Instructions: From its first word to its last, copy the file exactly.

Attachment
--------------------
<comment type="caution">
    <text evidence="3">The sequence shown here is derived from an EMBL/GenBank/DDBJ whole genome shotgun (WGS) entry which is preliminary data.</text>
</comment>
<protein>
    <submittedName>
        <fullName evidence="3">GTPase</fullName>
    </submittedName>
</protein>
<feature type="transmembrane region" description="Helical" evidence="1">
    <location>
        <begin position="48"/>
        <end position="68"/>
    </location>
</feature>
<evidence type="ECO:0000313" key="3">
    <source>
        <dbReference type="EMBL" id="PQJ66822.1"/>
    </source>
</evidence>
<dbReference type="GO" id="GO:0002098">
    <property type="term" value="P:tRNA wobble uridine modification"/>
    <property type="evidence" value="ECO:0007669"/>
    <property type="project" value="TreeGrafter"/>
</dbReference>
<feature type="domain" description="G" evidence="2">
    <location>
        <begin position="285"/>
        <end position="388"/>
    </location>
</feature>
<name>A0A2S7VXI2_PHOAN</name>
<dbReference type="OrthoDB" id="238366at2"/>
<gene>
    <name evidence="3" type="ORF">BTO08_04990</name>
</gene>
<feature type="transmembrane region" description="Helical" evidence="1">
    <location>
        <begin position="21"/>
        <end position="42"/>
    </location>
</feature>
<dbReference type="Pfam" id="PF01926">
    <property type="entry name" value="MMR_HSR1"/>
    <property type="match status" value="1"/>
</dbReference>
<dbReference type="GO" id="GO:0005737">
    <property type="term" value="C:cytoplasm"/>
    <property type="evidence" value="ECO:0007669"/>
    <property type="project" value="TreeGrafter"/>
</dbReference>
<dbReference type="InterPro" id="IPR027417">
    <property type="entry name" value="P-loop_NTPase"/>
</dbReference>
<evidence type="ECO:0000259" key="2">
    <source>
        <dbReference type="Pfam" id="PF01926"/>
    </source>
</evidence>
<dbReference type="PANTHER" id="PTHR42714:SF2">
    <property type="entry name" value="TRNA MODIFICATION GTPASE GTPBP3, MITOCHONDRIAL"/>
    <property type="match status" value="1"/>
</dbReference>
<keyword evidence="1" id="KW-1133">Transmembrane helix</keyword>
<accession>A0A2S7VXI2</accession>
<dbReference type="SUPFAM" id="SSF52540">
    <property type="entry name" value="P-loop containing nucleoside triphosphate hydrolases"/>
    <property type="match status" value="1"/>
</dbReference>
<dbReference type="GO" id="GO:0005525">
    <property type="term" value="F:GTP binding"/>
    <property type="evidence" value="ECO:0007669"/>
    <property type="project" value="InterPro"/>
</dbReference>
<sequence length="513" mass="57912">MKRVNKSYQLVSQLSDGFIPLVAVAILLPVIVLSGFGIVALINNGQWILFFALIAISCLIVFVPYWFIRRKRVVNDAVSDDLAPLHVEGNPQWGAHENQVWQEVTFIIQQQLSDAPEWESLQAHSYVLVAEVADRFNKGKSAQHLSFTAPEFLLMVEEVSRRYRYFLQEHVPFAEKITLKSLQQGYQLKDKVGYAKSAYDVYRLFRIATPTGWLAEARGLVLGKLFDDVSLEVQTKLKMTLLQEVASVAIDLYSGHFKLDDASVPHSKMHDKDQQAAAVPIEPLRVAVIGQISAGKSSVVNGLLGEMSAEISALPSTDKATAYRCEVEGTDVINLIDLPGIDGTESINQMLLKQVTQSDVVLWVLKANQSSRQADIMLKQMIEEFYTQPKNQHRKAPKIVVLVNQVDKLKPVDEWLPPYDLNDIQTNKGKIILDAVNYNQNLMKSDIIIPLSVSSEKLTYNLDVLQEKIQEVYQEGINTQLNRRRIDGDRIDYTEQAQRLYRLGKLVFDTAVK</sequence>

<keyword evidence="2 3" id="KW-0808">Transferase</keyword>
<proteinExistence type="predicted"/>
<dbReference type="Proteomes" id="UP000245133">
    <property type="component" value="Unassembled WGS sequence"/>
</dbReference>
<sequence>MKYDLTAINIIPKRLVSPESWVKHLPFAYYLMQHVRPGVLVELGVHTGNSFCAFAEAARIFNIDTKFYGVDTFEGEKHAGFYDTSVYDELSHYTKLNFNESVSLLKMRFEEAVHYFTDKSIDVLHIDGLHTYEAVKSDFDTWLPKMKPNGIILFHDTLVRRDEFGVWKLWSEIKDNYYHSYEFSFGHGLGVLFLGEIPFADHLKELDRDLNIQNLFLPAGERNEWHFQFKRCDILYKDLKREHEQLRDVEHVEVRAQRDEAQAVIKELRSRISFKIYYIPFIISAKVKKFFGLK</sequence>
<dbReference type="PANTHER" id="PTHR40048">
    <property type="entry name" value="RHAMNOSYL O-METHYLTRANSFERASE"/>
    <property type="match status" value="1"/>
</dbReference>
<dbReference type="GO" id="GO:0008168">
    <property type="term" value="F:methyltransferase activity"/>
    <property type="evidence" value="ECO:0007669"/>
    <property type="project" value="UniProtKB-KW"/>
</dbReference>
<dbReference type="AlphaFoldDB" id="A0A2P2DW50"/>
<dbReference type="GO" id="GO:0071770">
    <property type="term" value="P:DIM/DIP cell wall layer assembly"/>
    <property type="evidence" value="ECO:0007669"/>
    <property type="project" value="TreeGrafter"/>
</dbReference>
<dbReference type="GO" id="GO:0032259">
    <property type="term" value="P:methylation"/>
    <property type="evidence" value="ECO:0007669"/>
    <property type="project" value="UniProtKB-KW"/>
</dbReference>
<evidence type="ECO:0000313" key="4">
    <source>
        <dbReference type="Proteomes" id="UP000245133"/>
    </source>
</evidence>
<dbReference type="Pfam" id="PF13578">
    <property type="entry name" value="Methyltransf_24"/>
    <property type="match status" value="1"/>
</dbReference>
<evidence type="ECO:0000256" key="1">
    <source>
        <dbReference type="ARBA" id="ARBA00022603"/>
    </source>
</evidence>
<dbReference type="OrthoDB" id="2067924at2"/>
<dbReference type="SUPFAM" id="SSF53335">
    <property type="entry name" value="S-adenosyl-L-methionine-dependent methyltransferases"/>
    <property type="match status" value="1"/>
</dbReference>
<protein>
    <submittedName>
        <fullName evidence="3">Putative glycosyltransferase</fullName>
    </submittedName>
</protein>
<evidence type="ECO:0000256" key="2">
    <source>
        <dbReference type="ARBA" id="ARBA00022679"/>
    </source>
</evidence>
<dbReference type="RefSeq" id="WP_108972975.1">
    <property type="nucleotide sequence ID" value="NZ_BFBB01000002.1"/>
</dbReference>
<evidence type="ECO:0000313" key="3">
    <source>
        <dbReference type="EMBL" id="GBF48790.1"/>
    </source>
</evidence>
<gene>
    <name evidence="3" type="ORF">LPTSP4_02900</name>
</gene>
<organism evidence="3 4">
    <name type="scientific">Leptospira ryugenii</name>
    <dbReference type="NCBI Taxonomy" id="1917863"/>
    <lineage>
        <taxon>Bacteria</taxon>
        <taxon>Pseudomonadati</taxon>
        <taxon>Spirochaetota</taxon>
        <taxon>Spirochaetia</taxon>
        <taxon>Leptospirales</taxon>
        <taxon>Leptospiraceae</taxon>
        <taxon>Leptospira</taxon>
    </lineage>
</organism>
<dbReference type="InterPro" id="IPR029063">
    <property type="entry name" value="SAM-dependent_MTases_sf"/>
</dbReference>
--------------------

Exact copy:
<comment type="caution">
    <text evidence="3">The sequence shown here is derived from an EMBL/GenBank/DDBJ whole genome shotgun (WGS) entry which is preliminary data.</text>
</comment>
<protein>
    <submittedName>
        <fullName evidence="3">GTPase</fullName>
    </submittedName>
</protein>
<feature type="transmembrane region" description="Helical" evidence="1">
    <location>
        <begin position="48"/>
        <end position="68"/>
    </location>
</feature>
<evidence type="ECO:0000313" key="3">
    <source>
        <dbReference type="EMBL" id="PQJ66822.1"/>
    </source>
</evidence>
<dbReference type="GO" id="GO:0002098">
    <property type="term" value="P:tRNA wobble uridine modification"/>
    <property type="evidence" value="ECO:0007669"/>
    <property type="project" value="TreeGrafter"/>
</dbReference>
<feature type="domain" description="G" evidence="2">
    <location>
        <begin position="285"/>
        <end position="388"/>
    </location>
</feature>
<name>A0A2S7VXI2_PHOAN</name>
<dbReference type="OrthoDB" id="238366at2"/>
<gene>
    <name evidence="3" type="ORF">BTO08_04990</name>
</gene>
<feature type="transmembrane region" description="Helical" evidence="1">
    <location>
        <begin position="21"/>
        <end position="42"/>
    </location>
</feature>
<dbReference type="Pfam" id="PF01926">
    <property type="entry name" value="MMR_HSR1"/>
    <property type="match status" value="1"/>
</dbReference>
<dbReference type="GO" id="GO:0005737">
    <property type="term" value="C:cytoplasm"/>
    <property type="evidence" value="ECO:0007669"/>
    <property type="project" value="TreeGrafter"/>
</dbReference>
<dbReference type="InterPro" id="IPR027417">
    <property type="entry name" value="P-loop_NTPase"/>
</dbReference>
<evidence type="ECO:0000259" key="2">
    <source>
        <dbReference type="Pfam" id="PF01926"/>
    </source>
</evidence>
<dbReference type="PANTHER" id="PTHR42714:SF2">
    <property type="entry name" value="TRNA MODIFICATION GTPASE GTPBP3, MITOCHONDRIAL"/>
    <property type="match status" value="1"/>
</dbReference>
<keyword evidence="1" id="KW-1133">Transmembrane helix</keyword>
<accession>A0A2S7VXI2</accession>
<dbReference type="SUPFAM" id="SSF52540">
    <property type="entry name" value="P-loop containing nucleoside triphosphate hydrolases"/>
    <property type="match status" value="1"/>
</dbReference>
<dbReference type="GO" id="GO:0005525">
    <property type="term" value="F:GTP binding"/>
    <property type="evidence" value="ECO:0007669"/>
    <property type="project" value="InterPro"/>
</dbReference>
<sequence length="513" mass="57912">MKRVNKSYQLVSQLSDGFIPLVAVAILLPVIVLSGFGIVALINNGQWILFFALIAISCLIVFVPYWFIRRKRVVNDAVSDDLAPLHVEGNPQWGAHENQVWQEVTFIIQQQLSDAPEWESLQAHSYVLVAEVADRFNKGKSAQHLSFTAPEFLLMVEEVSRRYRYFLQEHVPFAEKITLKSLQQGYQLKDKVGYAKSAYDVYRLFRIATPTGWLAEARGLVLGKLFDDVSLEVQTKLKMTLLQEVASVAIDLYSGHFKLDDASVPHSKMHDKDQQAAAVPIEPLRVAVIGQISAGKSSVVNGLLGEMSAEISALPSTDKATAYRCEVEGTDVINLIDLPGIDGTESINQMLLKQVTQSDVVLWVLKANQSSRQADIMLKQMIEEFYTQPKNQHRKAPKIVVLVNQVDKLKPVDEWLPPYDLNDIQTNKGKIILDAVNYNQNLMKSDIIIPLSVSSEKLTYNLDVLQEKIQEVYQEGINTQLNRRRIDGDRIDYTEQAQRLYRLGKLVFDTAVK</sequence>

<keyword evidence="2 3" id="KW-0808">Transferase</keyword>
<proteinExistence type="predicted"/>
<dbReference type="Proteomes" id="UP000245133">
    <property type="component" value="Unassembled WGS sequence"/>
</dbReference>
<sequence>MKYDLTAINIIPKRLVSPESWVKHLPFAYYLMQHVRPGVLVELGVHTGNSFCAFAEAARIFNIDTKFYGVDTFEGEKHAGFYDTSVYDELSHYTKLNFNESVSLLKMRFEEAVHYFTDKSIDVLHIDGLHTYEAVKSDFDTWLPKMKPNGIILFHDTLVRRDEFGVWKLWSEIKDNYYHSYEFSFGHGLGVLFLGEIPFADHLKELDRDLNIQNLFLPAGERNEWHFQFKRCDILYKDLKREHEQLRDVEHVEVRAQRDEAQAVIKELRSRISFKIYYIPFIISAKVKKFFGLK</sequence>
<dbReference type="PANTHER" id="PTHR40048">
    <property type="entry name" value="RHAMNOSYL O-METHYLTRANSFERASE"/>
    <property type="match status" value="1"/>
</dbReference>
<dbReference type="GO" id="GO:0008168">
    <property type="term" value="F:methyltransferase activity"/>
    <property type="evidence" value="ECO:0007669"/>
    <property type="project" value="UniProtKB-KW"/>
</dbReference>
<dbReference type="AlphaFoldDB" id="A0A2P2DW50"/>
<dbReference type="GO" id="GO:0071770">
    <property type="term" value="P:DIM/DIP cell wall layer assembly"/>
    <property type="evidence" value="ECO:0007669"/>
    <property type="project" value="TreeGrafter"/>
</dbReference>
<dbReference type="GO" id="GO:0032259">
    <property type="term" value="P:methylation"/>
    <property type="evidence" value="ECO:0007669"/>
    <property type="project" value="UniProtKB-KW"/>
</dbReference>
<evidence type="ECO:0000313" key="4">
    <source>
        <dbReference type="Proteomes" id="UP000245133"/>
    </source>
</evidence>
<dbReference type="Pfam" id="PF13578">
    <property type="entry name" value="Methyltransf_24"/>
    <property type="match status" value="1"/>
</dbReference>
<evidence type="ECO:0000256" key="1">
    <source>
        <dbReference type="ARBA" id="ARBA00022603"/>
    </source>
</evidence>
<dbReference type="OrthoDB" id="2067924at2"/>
<dbReference type="SUPFAM" id="SSF53335">
    <property type="entry name" value="S-adenosyl-L-methionine-dependent methyltransferases"/>
    <property type="match status" value="1"/>
</dbReference>
<protein>
    <submittedName>
        <fullName evidence="3">Putative glycosyltransferase</fullName>
    </submittedName>
</protein>
<evidence type="ECO:0000256" key="2">
    <source>
        <dbReference type="ARBA" id="ARBA00022679"/>
    </source>
</evidence>
<dbReference type="RefSeq" id="WP_108972975.1">
    <property type="nucleotide sequence ID" value="NZ_BFBB01000002.1"/>
</dbReference>
<evidence type="ECO:0000313" key="3">
    <source>
        <dbReference type="EMBL" id="GBF48790.1"/>
    </source>
</evidence>
<gene>
    <name evidence="3" type="ORF">LPTSP4_02900</name>
</gene>
<organism evidence="3 4">
    <name type="scientific">Leptospira ryugenii</name>
    <dbReference type="NCBI Taxonomy" id="1917863"/>
    <lineage>
        <taxon>Bacteria</taxon>
        <taxon>Pseudomonadati</taxon>
        <taxon>Spirochaetota</taxon>
        <taxon>Spirochaetia</taxon>
        <taxon>Leptospirales</taxon>
        <taxon>Leptospiraceae</taxon>
        <taxon>Leptospira</taxon>
    </lineage>
</organism>
<dbReference type="InterPro" id="IPR029063">
    <property type="entry name" value="SAM-dependent_MTases_sf"/>
</dbReference>